Looking desperately for a small ray of light, a pocket of clean air, amidst the thick stench of what anyone following the political news would have to describe as a nationwide ethical meltdown ahead of Tuesday’s elections, I found, as Shlomo HaMelech put it, “that which my soul loved,” on WNYC this morning.
Tuning in to a “reporters’ roundtable” on the biggest tri-state election races, I heard host Brian Lehrer ask the Connecticut journalist about how Lieberman’s and Lamont’s campaigns were spending the upcoming last weekend of the contest. The latter began his response by noting matter-of-factly that as of sundown Friday evening, Lieberman would, of course, cease campaigning for the ensuing 24 hours in observance of Shabbos (not “the Sabbath”, mind you, or even “Shabbat,” but “Shabbos”). No further elaboration or discussion thereof, just that ten-second soundbite and on the conversation went.
What a marvelous moment, thought I. Whether or not it may have served to raise the consciousness of Shabbos Kodesh in the mind or heart of some Jew listening out there (or, perhaps, in mine . . .), the statement, by itself, was a pristine moment of Kiddush Shem Shomayim.
The notion that right there in the heart of a national field of combat on which otherwise rational and ostensibly decent people are inflicting every manner of verbal and emotional injury on other people, on which there seems to be no depth to which candidates will not stoop — by slur, slander or scandal — in raw pursuit of power, there stands a fellow who doesn’t just talk about putting principle above power, but goes ahead and lives it, is a greatly hopeful and uplifting one.
A bit later on, I chanced upon Peggy Noonan’s latest piece, and found a second heartening sign, this one from a non-Jew, that there are folks who have managed to maintain their humanity in the gladiators’ arena of American politics.
In this connection, I reprint below an essay entitled “Stronger Than Any Sermon,” which I wrote for Beliefnet back in 2000, when Joe Lieberman was the talk of the nation after being selected as a vice presidential candidate.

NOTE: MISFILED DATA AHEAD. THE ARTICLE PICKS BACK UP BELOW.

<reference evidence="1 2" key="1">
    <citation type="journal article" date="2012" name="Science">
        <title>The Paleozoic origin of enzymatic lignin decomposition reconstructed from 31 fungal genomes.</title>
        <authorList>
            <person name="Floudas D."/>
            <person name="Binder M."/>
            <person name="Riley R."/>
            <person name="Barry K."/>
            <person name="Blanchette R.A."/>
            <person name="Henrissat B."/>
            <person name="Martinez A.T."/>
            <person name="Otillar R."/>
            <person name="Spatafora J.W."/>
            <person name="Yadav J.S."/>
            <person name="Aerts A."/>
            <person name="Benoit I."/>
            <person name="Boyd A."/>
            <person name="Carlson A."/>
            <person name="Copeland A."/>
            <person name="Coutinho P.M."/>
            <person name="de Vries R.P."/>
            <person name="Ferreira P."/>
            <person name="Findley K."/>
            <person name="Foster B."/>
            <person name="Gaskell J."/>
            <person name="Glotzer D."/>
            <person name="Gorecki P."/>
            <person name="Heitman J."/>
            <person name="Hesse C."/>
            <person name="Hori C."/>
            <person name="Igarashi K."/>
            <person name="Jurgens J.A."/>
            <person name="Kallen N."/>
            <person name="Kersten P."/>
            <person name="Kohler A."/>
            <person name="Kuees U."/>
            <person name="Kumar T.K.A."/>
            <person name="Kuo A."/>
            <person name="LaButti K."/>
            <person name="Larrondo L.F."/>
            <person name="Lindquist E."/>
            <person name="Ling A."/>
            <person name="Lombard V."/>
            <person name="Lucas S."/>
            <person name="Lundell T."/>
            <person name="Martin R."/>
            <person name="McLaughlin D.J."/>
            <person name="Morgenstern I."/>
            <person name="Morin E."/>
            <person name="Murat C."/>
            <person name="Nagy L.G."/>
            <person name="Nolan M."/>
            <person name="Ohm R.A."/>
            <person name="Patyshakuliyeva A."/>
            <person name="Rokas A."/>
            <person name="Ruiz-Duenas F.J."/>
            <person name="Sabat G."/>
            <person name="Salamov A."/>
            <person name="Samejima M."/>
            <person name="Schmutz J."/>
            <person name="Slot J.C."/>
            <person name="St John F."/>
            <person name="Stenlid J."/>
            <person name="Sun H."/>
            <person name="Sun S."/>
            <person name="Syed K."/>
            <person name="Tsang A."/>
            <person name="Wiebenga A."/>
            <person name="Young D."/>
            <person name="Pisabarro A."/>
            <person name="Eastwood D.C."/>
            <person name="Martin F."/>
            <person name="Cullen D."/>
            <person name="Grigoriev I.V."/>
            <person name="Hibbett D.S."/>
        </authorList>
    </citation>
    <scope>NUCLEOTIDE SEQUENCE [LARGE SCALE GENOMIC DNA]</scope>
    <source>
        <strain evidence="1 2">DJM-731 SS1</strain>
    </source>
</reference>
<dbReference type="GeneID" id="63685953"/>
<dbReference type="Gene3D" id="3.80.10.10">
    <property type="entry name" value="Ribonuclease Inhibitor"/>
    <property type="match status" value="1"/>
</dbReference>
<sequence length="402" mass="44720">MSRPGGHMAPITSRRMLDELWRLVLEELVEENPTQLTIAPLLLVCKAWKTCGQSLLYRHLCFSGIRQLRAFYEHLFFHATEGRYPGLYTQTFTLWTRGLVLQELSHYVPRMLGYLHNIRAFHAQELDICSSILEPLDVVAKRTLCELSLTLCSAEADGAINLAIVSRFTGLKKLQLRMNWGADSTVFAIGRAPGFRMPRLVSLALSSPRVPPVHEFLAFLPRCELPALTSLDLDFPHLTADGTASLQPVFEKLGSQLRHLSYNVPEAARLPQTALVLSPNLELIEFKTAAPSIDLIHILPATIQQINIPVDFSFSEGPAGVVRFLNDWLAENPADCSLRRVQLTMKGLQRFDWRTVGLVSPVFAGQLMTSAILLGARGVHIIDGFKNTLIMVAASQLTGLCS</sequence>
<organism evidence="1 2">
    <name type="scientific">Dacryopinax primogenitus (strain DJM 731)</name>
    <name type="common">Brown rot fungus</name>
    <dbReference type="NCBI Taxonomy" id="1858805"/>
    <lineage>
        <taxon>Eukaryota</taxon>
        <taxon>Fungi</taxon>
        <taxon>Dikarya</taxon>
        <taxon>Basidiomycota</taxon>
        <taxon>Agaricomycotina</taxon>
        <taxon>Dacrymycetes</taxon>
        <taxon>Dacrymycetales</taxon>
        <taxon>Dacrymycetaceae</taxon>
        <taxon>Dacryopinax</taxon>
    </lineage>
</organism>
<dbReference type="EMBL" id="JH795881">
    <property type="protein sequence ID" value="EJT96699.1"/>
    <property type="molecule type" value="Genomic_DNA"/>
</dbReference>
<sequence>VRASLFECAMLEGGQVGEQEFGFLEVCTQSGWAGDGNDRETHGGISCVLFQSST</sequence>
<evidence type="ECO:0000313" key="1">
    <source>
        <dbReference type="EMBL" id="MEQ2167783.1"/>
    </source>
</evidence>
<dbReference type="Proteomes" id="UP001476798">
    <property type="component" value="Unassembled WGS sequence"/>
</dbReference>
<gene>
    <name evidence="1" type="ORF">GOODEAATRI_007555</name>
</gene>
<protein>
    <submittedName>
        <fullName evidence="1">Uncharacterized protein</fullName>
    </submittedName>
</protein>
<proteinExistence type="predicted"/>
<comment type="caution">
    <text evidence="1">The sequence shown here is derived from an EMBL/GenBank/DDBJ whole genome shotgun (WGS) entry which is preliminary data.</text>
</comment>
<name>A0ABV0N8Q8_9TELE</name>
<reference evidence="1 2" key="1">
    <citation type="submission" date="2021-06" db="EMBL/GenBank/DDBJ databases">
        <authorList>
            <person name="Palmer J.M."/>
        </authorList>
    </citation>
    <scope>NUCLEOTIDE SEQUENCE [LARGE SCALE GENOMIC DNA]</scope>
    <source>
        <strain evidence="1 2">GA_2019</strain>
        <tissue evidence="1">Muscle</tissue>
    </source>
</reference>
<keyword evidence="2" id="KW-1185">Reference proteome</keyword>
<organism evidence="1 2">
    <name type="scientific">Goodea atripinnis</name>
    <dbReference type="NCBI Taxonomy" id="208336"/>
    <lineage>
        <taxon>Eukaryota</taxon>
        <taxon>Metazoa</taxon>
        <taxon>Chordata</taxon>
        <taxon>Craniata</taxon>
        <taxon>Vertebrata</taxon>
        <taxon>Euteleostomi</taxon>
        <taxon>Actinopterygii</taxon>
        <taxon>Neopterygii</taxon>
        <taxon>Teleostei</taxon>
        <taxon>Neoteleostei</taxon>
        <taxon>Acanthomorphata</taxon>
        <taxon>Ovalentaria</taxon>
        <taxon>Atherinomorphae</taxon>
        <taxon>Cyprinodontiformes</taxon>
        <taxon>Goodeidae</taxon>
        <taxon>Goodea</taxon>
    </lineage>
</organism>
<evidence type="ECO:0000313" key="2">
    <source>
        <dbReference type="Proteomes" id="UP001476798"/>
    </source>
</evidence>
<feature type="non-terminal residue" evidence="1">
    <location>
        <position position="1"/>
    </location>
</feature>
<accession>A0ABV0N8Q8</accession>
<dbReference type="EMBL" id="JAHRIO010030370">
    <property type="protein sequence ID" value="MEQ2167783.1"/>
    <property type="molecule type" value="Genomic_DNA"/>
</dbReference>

Please note that what follows should not be construed as my endorsement of everything Mr. Lieberman has said or done in his public life (which, surprisingly, Joe hasn’t sought; I’ll have to take that up with him the next time I see him.) That’s a separate topic deserving of lengthier discussion, which, perhaps, I’ll address at another time.
Beyond the broader political implications of Al Gore’s choice of Senator Joseph Lieberman as his running mate, for Jews in particular the Lieberman story holds some important lessons.
Long before he stepped into the bright national limelight, Joe Lieberman’s distinguished career in public life had already done its part to shatter some widely held preconceptions about the nature of halachic living. First, he has successfully pursued his political ambitions while remaining faithful to the tenets of Jewish tradition. This demonstrates more powerfully than any rabbinical sermon could that the oft-repeated characterizations of halacha as somehow at odds with contemporary life are rooted in ignorance of both the halakic process and the reality of observant Jewish life.
We are not privy to Senator Lieberman’s sources of halachic counsel or to the full extent to which his personal life measures up to the standards of halacha, nor should we have the interest or right to be. Each of us, after all, has more than enough to occupy us in seeing to his or her own spiritual growth.